T20 hits off with a blast
CRICKET: Charlotte Love played cricket for the first time on Friday at the opening night of T20 Blast at Kingaroy's Lyle Vidler Oval.
"I got to hit a lot of balls and it was a lot of fun,” she said.
"My favourite part is bowling because you can hit the wickets and try and get people out, it feels awesome.”
There was a lively atmosphere with music blasting while 70 kids aged seven to 12 years played small games around the oval and learnt new skills.
Queensland Cricket regional manager for the Sunshine Coast and Wide Bay Sam Curtis said they were overwhelmed with the response from the community.
"When we looked at the region and saw there was nothing happening in the entry-level space, in2cricket and T20 Blast, we said that something has got to happen,” he said.
The program involves kids from Nanango, Wondai, Murgon and Kingaroy and was intended to be an inter-town competition but has evolved into 70 kids playing at a centralised venue.
"We'd planned for 32 kids and we thought we may not make it but it exploded,” Curtis said.
"It is as big or if not bigger than a lot of the things that are happening in the metro region in Brisbane so we are ecstatic that something like this is happening in the South Burnett.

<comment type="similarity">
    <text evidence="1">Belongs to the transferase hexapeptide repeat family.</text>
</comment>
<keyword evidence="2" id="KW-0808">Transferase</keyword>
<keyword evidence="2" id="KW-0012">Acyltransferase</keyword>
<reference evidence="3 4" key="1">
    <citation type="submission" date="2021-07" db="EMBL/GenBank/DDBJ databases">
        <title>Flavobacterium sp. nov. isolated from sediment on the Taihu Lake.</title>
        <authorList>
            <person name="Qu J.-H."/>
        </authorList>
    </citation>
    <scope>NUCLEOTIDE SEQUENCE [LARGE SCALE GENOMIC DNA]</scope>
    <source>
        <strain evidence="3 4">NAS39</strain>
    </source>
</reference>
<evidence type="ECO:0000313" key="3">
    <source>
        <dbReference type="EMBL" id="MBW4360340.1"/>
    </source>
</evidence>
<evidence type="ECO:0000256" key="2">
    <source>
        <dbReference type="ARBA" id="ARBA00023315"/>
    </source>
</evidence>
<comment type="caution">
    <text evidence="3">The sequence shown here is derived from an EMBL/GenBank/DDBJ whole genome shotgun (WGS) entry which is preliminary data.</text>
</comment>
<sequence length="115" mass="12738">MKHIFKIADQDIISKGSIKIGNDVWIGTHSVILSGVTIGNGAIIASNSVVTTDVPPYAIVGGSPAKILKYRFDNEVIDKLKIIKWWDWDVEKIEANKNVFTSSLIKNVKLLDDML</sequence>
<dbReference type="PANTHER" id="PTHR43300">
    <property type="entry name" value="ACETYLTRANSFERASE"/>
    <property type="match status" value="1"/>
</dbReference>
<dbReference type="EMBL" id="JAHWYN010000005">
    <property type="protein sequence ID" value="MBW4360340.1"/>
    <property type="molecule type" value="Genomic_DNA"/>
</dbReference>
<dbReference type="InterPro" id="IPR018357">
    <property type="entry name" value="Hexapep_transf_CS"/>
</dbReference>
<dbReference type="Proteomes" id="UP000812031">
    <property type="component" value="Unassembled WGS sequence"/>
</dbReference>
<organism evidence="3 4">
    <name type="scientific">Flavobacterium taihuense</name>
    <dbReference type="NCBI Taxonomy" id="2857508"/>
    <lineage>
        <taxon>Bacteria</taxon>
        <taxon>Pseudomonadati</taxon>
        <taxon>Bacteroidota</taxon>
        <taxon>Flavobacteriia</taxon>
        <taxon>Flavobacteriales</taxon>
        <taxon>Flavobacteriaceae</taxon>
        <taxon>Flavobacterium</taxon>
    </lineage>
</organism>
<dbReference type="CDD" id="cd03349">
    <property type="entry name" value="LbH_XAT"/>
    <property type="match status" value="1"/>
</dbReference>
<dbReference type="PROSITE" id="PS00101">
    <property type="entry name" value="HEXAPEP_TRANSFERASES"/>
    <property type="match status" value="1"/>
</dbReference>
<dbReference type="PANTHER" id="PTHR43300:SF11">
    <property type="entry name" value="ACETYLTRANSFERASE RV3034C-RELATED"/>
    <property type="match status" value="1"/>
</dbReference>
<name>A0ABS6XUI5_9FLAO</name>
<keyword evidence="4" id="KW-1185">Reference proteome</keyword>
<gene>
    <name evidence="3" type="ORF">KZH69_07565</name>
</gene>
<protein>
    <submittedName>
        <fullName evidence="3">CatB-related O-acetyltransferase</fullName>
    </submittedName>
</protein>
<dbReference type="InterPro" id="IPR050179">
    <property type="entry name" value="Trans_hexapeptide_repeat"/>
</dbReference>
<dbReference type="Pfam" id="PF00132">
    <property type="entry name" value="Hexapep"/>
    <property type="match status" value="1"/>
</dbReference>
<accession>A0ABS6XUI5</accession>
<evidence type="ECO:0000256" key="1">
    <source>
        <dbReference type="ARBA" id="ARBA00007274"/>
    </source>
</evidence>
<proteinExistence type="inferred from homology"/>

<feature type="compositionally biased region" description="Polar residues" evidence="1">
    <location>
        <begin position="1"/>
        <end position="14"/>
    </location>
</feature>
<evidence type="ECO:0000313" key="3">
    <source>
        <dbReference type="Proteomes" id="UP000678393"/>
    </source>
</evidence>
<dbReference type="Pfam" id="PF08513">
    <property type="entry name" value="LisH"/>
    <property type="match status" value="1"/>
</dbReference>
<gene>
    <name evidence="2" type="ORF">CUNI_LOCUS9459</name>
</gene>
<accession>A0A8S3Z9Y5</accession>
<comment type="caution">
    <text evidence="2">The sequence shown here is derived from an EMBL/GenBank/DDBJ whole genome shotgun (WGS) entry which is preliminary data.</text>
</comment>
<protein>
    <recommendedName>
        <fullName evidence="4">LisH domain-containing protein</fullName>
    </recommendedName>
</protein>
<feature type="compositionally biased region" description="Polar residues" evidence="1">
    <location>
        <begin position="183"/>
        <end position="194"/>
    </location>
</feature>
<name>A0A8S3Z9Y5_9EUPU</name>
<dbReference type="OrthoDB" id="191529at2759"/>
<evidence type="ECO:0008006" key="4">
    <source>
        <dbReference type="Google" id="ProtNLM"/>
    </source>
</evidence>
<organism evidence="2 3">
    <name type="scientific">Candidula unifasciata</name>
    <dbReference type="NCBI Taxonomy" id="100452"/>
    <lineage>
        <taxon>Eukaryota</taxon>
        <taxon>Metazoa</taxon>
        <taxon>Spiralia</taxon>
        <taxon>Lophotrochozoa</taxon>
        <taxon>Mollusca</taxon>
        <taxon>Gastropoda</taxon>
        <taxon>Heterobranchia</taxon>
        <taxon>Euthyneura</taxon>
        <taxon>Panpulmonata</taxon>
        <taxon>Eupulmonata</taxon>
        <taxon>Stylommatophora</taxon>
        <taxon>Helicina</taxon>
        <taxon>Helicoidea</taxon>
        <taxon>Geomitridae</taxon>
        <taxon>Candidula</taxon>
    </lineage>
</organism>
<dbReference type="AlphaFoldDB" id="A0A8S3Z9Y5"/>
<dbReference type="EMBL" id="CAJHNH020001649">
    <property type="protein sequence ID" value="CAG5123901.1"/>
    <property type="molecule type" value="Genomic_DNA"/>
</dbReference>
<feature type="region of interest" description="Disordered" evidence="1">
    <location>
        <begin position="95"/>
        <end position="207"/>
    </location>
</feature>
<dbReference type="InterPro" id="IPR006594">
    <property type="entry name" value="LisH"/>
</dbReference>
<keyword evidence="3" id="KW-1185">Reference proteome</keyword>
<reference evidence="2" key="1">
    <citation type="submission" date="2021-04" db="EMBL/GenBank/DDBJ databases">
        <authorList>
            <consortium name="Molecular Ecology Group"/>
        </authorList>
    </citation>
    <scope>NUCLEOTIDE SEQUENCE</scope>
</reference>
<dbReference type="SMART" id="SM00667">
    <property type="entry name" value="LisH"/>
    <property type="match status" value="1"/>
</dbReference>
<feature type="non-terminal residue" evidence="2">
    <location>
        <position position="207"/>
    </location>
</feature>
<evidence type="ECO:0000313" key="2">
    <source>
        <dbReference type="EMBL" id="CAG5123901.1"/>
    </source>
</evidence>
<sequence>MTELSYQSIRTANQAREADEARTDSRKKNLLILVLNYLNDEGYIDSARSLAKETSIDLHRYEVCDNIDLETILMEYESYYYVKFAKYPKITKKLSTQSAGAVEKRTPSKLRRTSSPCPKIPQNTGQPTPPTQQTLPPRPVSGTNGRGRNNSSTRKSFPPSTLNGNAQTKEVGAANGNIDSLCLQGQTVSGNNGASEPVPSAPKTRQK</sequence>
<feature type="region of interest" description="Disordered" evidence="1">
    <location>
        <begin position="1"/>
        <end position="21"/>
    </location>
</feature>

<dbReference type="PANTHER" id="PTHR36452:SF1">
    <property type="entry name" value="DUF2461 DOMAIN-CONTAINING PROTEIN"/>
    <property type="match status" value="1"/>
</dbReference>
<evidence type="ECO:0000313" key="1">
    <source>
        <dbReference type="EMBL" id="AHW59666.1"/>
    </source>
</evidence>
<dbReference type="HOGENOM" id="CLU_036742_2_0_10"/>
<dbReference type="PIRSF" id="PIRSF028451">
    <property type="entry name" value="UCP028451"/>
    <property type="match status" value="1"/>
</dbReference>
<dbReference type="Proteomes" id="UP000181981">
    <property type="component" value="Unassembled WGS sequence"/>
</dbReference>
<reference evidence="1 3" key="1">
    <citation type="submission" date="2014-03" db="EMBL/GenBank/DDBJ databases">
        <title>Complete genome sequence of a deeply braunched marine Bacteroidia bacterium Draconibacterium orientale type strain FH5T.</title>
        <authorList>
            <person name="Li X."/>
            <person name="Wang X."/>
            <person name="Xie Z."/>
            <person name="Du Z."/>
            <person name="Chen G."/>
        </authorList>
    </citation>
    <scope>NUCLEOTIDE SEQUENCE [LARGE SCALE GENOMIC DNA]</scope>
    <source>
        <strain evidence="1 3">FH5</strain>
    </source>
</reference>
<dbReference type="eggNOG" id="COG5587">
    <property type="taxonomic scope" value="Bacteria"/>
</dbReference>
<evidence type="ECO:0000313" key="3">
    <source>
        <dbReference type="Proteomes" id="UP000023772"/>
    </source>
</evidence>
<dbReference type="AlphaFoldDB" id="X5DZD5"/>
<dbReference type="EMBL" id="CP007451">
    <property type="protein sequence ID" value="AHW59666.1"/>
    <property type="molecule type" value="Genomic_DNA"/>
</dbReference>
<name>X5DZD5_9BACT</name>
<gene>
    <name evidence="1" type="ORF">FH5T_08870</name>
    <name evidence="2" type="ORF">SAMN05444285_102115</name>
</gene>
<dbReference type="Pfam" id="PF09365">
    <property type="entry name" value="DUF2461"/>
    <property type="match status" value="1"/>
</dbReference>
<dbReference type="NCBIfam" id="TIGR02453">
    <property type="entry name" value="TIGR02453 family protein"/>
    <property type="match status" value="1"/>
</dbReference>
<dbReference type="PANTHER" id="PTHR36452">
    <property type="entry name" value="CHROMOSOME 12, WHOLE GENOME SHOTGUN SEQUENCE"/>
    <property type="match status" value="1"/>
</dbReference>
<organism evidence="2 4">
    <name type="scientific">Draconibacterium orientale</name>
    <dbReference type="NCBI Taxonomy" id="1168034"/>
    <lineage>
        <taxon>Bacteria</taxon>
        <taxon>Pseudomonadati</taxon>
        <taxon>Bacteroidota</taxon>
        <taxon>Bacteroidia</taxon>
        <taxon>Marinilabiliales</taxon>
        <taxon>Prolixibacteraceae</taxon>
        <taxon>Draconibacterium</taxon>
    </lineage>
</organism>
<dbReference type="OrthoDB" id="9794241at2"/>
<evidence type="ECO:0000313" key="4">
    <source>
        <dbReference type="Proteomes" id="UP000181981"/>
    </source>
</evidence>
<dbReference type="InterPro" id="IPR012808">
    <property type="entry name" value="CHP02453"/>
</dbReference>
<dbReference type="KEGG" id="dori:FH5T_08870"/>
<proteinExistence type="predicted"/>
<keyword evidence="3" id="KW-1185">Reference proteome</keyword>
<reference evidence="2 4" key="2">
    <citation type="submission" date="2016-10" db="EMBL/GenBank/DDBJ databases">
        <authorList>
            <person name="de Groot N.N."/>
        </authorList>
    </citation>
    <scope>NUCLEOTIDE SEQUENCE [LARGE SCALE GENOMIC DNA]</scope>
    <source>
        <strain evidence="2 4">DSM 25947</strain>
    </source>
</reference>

"I'm so happy that the community is involved and the amount of volunteers there are and the amount of kids with smiles on their faces.
"I believe the success is down to what the community has done and how they have driven it and then we flow onto that in terms of school visits and promoting.
"The ground work was done by the volunteers and they are the ones who should take the majority of the credit for how big it has become.”
While playing many kids were dancing and enjoying the night, which Curtis said is what it is all about.
"The purpose is first and foremost for them to have fun and enjoy themselves and to actually like the game of cricket and to understand it is not just statues standing around and that it's not boring,” he said.
"This is an hour and a half, it's action the whole time, if the kids aren't batting they go over to the skill zone, no one is standing still, no one is bored, there are balls going everywhere, people are developing.”